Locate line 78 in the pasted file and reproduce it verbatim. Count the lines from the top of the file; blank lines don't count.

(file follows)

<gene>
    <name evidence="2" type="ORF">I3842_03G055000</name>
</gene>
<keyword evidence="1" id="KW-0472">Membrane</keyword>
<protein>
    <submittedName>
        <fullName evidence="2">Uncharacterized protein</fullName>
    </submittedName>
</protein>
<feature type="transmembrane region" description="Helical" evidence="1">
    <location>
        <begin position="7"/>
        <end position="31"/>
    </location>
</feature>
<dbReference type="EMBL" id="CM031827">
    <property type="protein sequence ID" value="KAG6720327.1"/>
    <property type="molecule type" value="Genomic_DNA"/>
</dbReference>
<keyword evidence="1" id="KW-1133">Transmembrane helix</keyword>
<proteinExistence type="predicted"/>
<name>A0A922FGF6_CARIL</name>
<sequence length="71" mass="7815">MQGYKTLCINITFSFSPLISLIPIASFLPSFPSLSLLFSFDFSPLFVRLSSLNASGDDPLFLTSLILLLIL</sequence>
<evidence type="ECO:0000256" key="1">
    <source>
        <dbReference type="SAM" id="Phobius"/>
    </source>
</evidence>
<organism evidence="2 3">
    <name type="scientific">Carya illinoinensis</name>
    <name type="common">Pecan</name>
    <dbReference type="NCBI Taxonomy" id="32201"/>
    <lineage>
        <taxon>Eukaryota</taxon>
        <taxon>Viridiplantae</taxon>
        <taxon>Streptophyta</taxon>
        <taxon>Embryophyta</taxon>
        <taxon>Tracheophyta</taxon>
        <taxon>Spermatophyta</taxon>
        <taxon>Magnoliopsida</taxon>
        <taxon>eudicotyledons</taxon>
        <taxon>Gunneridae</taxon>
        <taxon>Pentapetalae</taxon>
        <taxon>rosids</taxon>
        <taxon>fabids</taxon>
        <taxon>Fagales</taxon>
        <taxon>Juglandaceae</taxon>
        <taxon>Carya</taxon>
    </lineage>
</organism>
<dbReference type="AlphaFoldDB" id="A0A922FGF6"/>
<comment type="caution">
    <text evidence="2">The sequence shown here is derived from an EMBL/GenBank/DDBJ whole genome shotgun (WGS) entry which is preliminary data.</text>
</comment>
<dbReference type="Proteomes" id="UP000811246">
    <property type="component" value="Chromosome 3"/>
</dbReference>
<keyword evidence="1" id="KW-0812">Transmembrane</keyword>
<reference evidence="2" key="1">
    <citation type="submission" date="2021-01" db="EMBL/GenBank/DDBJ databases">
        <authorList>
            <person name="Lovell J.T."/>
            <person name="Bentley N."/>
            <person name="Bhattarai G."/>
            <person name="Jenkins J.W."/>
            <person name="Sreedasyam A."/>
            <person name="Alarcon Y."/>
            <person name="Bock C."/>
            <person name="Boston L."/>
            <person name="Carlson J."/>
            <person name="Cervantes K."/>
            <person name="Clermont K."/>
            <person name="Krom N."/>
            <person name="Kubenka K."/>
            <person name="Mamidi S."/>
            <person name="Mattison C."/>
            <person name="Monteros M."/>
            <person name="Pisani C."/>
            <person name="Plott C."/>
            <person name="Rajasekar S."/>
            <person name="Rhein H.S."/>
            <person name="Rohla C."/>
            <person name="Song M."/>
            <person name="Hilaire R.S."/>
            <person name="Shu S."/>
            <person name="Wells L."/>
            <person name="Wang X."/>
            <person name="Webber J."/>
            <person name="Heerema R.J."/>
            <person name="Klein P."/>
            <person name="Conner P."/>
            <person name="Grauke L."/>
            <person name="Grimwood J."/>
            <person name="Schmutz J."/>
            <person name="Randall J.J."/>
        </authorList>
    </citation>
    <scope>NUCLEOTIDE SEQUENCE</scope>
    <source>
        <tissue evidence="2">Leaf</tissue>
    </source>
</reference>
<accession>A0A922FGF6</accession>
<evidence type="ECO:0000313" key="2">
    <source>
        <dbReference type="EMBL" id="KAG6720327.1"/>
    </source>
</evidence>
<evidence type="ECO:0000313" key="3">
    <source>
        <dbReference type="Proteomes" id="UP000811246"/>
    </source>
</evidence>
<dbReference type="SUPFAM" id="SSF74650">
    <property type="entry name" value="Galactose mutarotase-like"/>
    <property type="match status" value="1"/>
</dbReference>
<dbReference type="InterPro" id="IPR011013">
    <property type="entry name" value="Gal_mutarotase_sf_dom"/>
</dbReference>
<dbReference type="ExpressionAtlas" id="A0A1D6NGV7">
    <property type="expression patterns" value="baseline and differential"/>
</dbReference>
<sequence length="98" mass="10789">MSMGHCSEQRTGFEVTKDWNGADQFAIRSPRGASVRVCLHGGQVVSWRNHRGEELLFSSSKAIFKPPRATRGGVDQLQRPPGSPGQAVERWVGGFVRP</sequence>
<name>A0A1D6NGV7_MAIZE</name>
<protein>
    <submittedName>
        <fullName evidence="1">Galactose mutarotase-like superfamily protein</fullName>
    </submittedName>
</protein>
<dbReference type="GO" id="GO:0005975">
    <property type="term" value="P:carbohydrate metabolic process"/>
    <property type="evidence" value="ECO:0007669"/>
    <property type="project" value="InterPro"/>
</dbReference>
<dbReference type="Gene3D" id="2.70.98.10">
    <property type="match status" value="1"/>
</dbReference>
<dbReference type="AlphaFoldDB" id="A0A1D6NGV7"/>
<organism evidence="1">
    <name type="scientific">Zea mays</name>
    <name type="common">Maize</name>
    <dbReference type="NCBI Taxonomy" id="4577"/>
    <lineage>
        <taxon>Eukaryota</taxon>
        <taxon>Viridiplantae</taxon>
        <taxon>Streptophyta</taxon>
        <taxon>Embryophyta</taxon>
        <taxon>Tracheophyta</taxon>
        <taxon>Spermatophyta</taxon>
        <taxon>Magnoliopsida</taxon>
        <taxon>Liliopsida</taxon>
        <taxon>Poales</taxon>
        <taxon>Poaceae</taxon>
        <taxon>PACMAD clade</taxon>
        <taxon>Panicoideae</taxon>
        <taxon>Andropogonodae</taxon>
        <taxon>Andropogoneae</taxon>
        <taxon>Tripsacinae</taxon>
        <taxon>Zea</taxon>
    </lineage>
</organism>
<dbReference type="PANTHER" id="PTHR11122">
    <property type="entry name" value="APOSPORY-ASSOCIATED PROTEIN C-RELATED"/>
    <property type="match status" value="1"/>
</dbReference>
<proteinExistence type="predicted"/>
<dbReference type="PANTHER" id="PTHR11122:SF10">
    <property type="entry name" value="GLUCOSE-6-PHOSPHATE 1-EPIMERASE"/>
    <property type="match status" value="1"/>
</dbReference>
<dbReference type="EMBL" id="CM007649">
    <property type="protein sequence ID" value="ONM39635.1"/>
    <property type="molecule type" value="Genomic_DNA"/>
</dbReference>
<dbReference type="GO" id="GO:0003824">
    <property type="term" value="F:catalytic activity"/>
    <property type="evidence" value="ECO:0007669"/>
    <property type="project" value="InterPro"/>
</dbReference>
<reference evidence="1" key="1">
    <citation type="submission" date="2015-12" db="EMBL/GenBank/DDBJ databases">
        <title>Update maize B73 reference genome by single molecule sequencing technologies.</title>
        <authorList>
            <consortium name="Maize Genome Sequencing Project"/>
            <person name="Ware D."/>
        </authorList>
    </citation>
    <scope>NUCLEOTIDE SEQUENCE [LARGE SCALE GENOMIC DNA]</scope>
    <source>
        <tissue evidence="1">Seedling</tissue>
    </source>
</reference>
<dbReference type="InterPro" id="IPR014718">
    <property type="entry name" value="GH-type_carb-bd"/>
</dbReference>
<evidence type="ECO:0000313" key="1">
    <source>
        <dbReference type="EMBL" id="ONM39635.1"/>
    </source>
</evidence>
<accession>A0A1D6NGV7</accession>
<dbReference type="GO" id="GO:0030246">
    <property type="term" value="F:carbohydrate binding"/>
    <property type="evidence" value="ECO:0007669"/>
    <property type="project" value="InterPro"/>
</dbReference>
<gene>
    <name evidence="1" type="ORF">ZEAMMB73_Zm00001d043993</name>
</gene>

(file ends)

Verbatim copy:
            <person name="Pisani C."/>